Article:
Q&A with Sang Yoon
We sat down with the inventive and irascible chef/owner of Lukshon and Father's Office, home to one of the best burgers in the country (Daniel Boulud called it his favorite), to talk about his restaurants, modern Southeast Asian cuisine and his favorite cooking tool. His vision is strong and his voice is clear so we thought it best to allow his own words do the talking here.
LUCKYRICE: Give me an example of how you modernize a traditional Southeast Asian dish.
Sang Yoon: Beef rendang is a good example. It’s a classic Malaysian dish that’s cooked like a stew in a big pot into a deeply flavored curry. The downside is that it’s not going to be tender. It’s going to be dry because you have to cook the hell out of it. How do you take a dish like that [modernize it] and keep all of the flavors exactly as they should be? We took beef short rib and cooked it in the exact spices in sous vide so you get this amazingly, meltingly tender piece of beef and then you deconstruct the stew and the spices into a sauce. You’re getting all the flavors of a classic rendang but you’re having a modern experience using modern cooking techniques. We didn’t introduce any other outside Western flavors. We just took it apart and applied our current technology instead of doing it the way that great-grandma did it.
LUCKYRICE: Why is fusion like the F word in the culinary world? Isn’t all the new Asian food that everybody is going crazy over really just fusion in a different guise?
Sang Yoon: I love the F word and get called it all the time. [laughing] I don’t think it’s such a bad word. It’s just not what I do.
At Lukshon, I don’t try to fuse anything together that never went together. I just try to reflect what’s already gone on and then modernize it.
Wasabi Mashed Potatoes is a classic example of real fusion. They took one Asian ingredient and they smashed it together with mashed potatoes. Two disparate things that have no cultural or historical relevance or connection in any way and somebody smashed them together.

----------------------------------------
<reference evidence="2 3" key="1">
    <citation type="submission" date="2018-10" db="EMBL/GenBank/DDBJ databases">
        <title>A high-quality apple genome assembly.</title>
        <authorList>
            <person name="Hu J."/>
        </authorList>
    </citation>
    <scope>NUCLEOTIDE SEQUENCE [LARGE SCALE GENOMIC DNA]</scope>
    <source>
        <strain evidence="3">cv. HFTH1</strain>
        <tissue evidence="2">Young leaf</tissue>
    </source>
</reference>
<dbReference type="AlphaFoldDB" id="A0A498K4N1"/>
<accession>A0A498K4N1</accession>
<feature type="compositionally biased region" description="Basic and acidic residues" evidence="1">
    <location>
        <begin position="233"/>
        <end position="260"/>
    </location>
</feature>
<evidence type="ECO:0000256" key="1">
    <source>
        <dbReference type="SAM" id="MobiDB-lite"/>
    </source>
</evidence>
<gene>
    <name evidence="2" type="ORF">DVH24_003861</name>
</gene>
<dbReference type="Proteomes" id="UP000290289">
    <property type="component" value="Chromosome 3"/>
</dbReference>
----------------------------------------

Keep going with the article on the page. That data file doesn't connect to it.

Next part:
A lot of people think that if it’s not served in a hole in the wall place where they don’t speak English, then it’s not authentic so it must be fusion. If you go to Shanghai, Hong Kong, Seoul and Tokyo you can see very modern interpretations of very authentic Asian food but you don’t see that in America. A lot of people don’t understand that.
LUCKYRICE: Do you think L.A. is the best place in the U.S. for Asian food?
I don’t think there’s any city in the country that can touch the variety, depth and volume of Asian food that we have. Our Koreatown is something we’re very proud of. Koreatown is like half the city now. It’s grown like a weed. And, we’ve got Thai Town, Little Tokyo, Little Saigon out in Orange County. It’s endless. The ethnic neighborhoods.
In L.A., 20 years ago, there was no such thing as a pho shop and now there’s a pho shop on every corner. It’s as prevalent as Mexican food is here now and it’s amazing. That just goes to show the evolution of Asian food. It’s really embedded itself in our culture here.
LUCKYRICE: Use of Asian spices and flavors have increased. Non-Asian chefs are doing Asian food. Things have changed. What’s the biggest change you’ve seen over the past 10 years?
Sang Yoon: I think the lid’s been blown off. I think chefs might want to explore Asia as their core subject matter as opposed to just having Asian influence in Western food. Look at Andy Ricker. He’s not Thai but he’s doing real Thai street food. That’s awesome. I love that.